Evidence from the medical literature that contributes to adopting a new practice into clinical care is integral for surgical quality improvement. Part II of a comprehensive review of five key principles of the American College of Surgeons (ACS) Quality Verification Program demonstrates the role of data surveillance and standardized processes and systems to identify problems and improve the quality and safety of surgical patient care. The peer-reviewed article is published on the Journal of the American College of Surgeons (JACS) website in advance of print.
“Data is critical to quality improvement because it’s impossible to know your problems without objective measures of what they may be. However, the existence of data alone is not enough to further quality improvement. That’s where processes come into play; processes of focused review help to find problems and provide appropriate avenues to address them,” said Chelsea Fischer, MD, MS, ACS Clinical Scholar in Residence and co-first-author of the literature review.
“Systems, in turn, are needed to accompany data review in order to make it useful to clinicians and anyone involved in surgical quality improvement. A system may be a process of how often data is reviewed—and in what format—along with the outputs of that review, meaning who looks at it and how it’s dealt with,” she explained.
The ACS Quality Verification Program helps surgeons and hospitals identify the resources needed for robust surgical quality improvement. The program is based on a set of principles or standards at the foundation of surgical quality. These principles were gleaned from the knowledge and experience of surgical experts as well as the ACS experience with 3,000 hospitals that participate in ACS Quality Programs. The principles were published in the Optimal Resources for Surgical Quality and Safety, also known as the “ACS Red Book.”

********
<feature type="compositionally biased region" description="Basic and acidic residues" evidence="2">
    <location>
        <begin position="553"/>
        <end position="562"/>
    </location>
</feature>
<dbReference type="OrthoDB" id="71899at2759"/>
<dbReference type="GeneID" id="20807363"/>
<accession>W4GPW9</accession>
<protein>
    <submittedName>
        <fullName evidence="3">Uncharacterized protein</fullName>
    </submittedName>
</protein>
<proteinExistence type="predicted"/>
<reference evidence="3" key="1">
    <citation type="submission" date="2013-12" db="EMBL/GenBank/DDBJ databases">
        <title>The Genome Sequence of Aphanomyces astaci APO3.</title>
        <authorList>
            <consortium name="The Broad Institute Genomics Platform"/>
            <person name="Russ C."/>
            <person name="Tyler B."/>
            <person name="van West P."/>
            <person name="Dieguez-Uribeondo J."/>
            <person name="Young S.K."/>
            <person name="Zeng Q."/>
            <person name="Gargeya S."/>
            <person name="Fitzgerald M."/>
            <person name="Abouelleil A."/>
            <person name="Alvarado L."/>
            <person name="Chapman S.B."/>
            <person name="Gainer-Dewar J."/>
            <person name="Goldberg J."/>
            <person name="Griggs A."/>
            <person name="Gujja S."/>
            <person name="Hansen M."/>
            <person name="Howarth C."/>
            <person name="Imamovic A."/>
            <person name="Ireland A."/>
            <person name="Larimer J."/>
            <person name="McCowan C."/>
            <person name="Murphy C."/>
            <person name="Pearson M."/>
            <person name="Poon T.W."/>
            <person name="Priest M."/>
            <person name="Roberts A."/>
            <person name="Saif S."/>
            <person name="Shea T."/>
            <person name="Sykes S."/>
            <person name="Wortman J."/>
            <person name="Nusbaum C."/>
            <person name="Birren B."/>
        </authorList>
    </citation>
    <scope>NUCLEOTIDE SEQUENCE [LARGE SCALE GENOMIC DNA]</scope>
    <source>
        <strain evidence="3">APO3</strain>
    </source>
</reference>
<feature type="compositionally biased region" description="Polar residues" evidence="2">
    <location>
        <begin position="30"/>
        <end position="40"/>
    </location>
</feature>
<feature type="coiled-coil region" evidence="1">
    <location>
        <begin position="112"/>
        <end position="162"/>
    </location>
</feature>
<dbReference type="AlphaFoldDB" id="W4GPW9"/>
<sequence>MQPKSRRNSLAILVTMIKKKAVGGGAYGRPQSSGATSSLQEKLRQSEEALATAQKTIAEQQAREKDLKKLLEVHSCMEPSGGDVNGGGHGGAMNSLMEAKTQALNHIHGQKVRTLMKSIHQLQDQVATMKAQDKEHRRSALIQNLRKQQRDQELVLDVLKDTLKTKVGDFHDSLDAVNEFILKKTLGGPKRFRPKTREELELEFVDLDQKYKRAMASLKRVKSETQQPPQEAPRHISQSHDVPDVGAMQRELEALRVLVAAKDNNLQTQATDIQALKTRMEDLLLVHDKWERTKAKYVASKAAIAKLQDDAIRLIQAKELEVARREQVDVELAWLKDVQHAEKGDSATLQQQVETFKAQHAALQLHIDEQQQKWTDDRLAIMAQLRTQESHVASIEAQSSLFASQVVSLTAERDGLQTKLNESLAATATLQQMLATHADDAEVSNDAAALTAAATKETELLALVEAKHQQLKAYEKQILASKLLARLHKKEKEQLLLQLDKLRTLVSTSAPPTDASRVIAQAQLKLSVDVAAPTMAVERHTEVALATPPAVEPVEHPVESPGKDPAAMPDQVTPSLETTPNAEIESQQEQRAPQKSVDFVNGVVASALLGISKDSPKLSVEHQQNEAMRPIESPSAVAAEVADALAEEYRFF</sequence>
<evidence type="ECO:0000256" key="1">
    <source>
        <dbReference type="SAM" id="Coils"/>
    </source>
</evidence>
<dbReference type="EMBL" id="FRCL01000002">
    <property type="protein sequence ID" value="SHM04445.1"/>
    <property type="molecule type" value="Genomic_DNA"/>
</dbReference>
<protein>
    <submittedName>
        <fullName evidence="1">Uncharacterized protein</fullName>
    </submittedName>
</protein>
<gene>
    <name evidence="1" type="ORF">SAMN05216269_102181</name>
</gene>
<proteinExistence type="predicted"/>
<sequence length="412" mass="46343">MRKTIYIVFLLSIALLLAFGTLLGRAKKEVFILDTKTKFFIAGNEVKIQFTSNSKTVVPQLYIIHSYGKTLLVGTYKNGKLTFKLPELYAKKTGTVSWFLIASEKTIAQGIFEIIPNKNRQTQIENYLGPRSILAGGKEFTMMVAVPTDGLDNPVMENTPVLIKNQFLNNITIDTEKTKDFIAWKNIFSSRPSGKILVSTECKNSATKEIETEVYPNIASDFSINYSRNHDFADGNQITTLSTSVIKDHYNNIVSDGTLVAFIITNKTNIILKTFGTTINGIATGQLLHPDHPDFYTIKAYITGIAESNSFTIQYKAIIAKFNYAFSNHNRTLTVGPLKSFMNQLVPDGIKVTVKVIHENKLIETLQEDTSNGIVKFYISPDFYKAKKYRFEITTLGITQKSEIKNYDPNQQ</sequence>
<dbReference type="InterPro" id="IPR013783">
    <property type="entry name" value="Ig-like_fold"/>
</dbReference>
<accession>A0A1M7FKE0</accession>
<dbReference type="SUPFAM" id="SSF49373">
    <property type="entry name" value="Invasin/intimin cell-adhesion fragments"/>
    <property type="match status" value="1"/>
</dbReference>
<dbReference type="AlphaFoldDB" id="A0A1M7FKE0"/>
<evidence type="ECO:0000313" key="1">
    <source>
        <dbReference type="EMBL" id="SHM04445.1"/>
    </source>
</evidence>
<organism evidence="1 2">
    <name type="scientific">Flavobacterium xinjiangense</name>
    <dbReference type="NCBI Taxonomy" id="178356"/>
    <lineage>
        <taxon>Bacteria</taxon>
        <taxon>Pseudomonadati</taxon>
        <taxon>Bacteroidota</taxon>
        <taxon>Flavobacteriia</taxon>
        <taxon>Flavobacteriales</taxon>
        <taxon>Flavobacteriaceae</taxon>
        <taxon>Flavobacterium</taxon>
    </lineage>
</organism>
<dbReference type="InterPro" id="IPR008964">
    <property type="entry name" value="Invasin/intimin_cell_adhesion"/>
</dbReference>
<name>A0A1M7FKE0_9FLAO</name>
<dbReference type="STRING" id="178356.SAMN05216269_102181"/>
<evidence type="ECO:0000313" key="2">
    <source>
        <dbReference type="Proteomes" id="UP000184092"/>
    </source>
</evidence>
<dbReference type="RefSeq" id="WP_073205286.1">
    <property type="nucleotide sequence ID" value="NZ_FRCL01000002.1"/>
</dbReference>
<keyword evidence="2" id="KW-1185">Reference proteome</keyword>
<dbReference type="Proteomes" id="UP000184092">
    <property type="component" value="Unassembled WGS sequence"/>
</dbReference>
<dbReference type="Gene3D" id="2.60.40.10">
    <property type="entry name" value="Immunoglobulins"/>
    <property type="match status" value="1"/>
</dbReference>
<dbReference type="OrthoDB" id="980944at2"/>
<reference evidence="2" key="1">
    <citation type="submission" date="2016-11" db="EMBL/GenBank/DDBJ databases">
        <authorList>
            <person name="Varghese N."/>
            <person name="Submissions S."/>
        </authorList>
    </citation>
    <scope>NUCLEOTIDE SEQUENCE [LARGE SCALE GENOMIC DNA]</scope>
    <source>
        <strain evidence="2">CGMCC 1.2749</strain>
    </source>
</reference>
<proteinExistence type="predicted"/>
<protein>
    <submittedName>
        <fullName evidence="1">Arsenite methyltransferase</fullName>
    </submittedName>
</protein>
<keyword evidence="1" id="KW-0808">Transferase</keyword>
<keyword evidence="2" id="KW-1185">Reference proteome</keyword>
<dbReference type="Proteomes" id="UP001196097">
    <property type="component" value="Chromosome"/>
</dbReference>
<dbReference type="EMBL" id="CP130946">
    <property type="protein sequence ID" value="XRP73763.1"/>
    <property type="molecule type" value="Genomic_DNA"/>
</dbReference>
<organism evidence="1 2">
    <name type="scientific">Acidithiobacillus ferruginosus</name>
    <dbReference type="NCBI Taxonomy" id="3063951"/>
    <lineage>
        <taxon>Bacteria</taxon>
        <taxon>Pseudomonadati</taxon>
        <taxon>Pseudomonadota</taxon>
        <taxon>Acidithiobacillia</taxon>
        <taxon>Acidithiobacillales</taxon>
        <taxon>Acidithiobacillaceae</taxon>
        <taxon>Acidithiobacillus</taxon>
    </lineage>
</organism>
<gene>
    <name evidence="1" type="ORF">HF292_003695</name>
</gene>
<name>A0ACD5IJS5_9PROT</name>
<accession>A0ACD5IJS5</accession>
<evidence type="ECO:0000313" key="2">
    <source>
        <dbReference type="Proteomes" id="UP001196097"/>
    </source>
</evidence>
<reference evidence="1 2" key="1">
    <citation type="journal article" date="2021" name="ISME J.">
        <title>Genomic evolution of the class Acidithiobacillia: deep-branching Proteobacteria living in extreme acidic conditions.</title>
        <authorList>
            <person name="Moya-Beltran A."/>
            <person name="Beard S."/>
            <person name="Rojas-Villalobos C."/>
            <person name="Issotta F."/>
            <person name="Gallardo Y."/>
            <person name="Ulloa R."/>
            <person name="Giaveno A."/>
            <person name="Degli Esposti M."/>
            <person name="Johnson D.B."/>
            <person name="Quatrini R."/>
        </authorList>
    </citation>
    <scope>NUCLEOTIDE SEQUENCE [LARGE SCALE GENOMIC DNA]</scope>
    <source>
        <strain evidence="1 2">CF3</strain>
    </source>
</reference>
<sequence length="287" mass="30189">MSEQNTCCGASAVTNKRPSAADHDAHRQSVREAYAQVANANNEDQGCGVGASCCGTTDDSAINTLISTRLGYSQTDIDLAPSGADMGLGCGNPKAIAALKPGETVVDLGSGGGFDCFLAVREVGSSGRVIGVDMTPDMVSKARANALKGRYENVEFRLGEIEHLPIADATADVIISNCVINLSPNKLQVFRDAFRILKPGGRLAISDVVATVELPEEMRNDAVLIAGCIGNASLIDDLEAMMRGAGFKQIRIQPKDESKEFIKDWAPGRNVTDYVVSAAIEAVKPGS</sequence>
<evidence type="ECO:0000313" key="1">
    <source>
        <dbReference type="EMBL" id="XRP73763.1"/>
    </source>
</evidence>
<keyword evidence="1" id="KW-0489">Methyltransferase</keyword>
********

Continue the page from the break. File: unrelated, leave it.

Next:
The basis of the Quality Verification Program rests on 12 standards: leadership commitment and engagement, surgical quality officer, surgical quality and safety committee, safety culture, data collection and surveillance, continuous quality improvement using data, case review, surgeon review, surgical credentialing and privileging, standardized and team-based processes of care, disease-based management, and compliance with regulatory performance metrics.
“The Red Book, which serves as the framework for the ACS Quality Verification Program, provides a detailed overview of the essential elements that any hospital or surgical practice should have in place to deliver safe, reliable, quality care. Through its 12 standards, it provides the resources and support that surgeons and their institutions need as they traverse the road to surgical quality improvement,” said article coauthor, David B. Hoyt, MD, FACS, ACS Executive Director.
This new literature review in JACS is the second of three investigations to examine the evidence that supports these standards. The study group gathered and analyzed evidence associated with five principles that address processes for identification and resolution of quality improvement issues: case review, peer review, credentialing and privileging, data for surveillance, and continuous quality improvement using data.
“This article furthers our understanding of the evidence that forms the foundation for the ACS Quality Verification Program. Using 12 standards, the program can be implemented by any hospital regardless of location or size. Real and demonstrable achievements have been demonstrated by participating hospitals including increasing value and reliability and improving the resource and infrastructure that leads to even better care and results for their surgical patients. Interestingly, benefits have been appreciated by the operating surgeons, the surgical team members, and surgeon and hospital leadership,” said article coauthor, Clifford Y. Ko, MD, MSHS, FACS, FASCRS, Director of the ACS Division of Research and Optimal Patient Care.
For this analysis, the U.S. National Library of Medicine’s Medline database was searched for articles published between its inception in 1964 and January 2019. Articles evaluated the relationship between one of the Red Book principles and patient or organizational quality outcomes. Two reviewers synthesized and summarized information in a hierarchical fashion from these studies.